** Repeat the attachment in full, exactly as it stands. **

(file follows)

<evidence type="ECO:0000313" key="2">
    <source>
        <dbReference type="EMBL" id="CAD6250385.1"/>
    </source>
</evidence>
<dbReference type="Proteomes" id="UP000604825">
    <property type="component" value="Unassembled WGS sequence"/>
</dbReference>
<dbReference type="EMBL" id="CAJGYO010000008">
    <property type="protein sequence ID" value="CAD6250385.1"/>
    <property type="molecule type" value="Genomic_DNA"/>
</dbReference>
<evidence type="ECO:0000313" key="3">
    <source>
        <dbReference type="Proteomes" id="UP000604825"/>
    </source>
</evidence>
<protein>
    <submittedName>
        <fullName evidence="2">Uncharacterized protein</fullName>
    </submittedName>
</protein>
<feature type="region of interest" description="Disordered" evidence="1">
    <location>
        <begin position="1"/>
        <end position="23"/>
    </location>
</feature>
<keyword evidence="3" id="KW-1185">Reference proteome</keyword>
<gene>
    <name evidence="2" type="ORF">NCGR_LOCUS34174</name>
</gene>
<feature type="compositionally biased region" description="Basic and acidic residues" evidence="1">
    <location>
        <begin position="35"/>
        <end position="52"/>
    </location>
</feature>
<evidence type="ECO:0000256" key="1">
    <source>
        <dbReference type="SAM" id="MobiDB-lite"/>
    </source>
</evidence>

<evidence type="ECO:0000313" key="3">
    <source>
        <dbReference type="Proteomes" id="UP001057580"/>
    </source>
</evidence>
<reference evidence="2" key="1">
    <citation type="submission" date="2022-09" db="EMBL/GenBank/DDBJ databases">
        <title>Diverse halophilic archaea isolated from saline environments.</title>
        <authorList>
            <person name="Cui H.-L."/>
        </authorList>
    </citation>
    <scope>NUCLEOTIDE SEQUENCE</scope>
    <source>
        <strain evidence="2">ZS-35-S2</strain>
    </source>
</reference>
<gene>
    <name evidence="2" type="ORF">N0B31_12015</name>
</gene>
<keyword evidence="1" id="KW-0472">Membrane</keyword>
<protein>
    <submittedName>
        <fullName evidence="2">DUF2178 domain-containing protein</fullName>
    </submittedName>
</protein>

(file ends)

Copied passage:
<evidence type="ECO:0000313" key="2">
    <source>
        <dbReference type="EMBL" id="CAD6250385.1"/>
    </source>
</evidence>
<dbReference type="Proteomes" id="UP000604825">
    <property type="component" value="Unassembled WGS sequence"/>
</dbReference>
<dbReference type="EMBL" id="CAJGYO010000008">
    <property type="protein sequence ID" value="CAD6250385.1"/>
    <property type="molecule type" value="Genomic_DNA"/>
</dbReference>
<evidence type="ECO:0000313" key="3">
    <source>
        <dbReference type="Proteomes" id="UP000604825"/>
    </source>
</evidence>
<protein>
    <submittedName>
        <fullName evidence="2">Uncharacterized protein</fullName>
    </submittedName>
</protein>
<feature type="region of interest" description="Disordered" evidence="1">
    <location>
        <begin position="1"/>
        <end position="23"/>
    </location>
</feature>
<keyword evidence="3" id="KW-1185">Reference proteome</keyword>
<gene>
    <name evidence="2" type="ORF">NCGR_LOCUS34174</name>
</gene>
<feature type="compositionally biased region" description="Basic and acidic residues" evidence="1">
    <location>
        <begin position="35"/>
        <end position="52"/>
    </location>
</feature>
<evidence type="ECO:0000256" key="1">
    <source>
        <dbReference type="SAM" id="MobiDB-lite"/>
    </source>
</evidence>

<evidence type="ECO:0000313" key="3">
    <source>
        <dbReference type="Proteomes" id="UP001057580"/>
    </source>
</evidence>
<reference evidence="2" key="1">
    <citation type="submission" date="2022-09" db="EMBL/GenBank/DDBJ databases">
        <title>Diverse halophilic archaea isolated from saline environments.</title>
        <authorList>
            <person name="Cui H.-L."/>
        </authorList>
    </citation>
    <scope>NUCLEOTIDE SEQUENCE</scope>
    <source>
        <strain evidence="2">ZS-35-S2</strain>
    </source>
</reference>
<gene>
    <name evidence="2" type="ORF">N0B31_12015</name>
</gene>
<keyword evidence="1" id="KW-0472">Membrane</keyword>
<protein>
    <submittedName>
        <fullName evidence="2">DUF2178 domain-containing protein</fullName>
    </submittedName>
</protein>